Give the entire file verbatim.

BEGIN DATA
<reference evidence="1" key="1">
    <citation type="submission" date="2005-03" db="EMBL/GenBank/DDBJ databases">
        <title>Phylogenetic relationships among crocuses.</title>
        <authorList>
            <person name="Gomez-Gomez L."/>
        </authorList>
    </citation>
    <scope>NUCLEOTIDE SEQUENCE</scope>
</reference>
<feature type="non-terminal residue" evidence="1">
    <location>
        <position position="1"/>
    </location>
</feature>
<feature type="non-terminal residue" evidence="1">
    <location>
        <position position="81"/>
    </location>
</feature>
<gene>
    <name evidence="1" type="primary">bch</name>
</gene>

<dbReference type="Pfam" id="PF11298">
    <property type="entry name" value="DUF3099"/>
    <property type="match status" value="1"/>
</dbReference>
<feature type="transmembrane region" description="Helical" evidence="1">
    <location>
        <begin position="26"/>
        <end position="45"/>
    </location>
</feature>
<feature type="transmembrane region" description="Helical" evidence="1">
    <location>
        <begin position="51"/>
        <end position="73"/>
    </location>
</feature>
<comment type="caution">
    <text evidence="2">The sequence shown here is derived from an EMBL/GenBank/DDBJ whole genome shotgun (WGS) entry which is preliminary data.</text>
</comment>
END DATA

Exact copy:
<reference evidence="1" key="1">
    <citation type="submission" date="2005-03" db="EMBL/GenBank/DDBJ databases">
        <title>Phylogenetic relationships among crocuses.</title>
        <authorList>
            <person name="Gomez-Gomez L."/>
        </authorList>
    </citation>
    <scope>NUCLEOTIDE SEQUENCE</scope>
</reference>
<feature type="non-terminal residue" evidence="1">
    <location>
        <position position="1"/>
    </location>
</feature>
<feature type="non-terminal residue" evidence="1">
    <location>
        <position position="81"/>
    </location>
</feature>
<gene>
    <name evidence="1" type="primary">bch</name>
</gene>

<dbReference type="Pfam" id="PF11298">
    <property type="entry name" value="DUF3099"/>
    <property type="match status" value="1"/>
</dbReference>
<feature type="transmembrane region" description="Helical" evidence="1">
    <location>
        <begin position="26"/>
        <end position="45"/>
    </location>
</feature>
<feature type="transmembrane region" description="Helical" evidence="1">
    <location>
        <begin position="51"/>
        <end position="73"/>
    </location>
</feature>
<comment type="caution">
    <text evidence="2">The sequence shown here is derived from an EMBL/GenBank/DDBJ whole genome shotgun (WGS) entry which is preliminary data.</text>
</comment>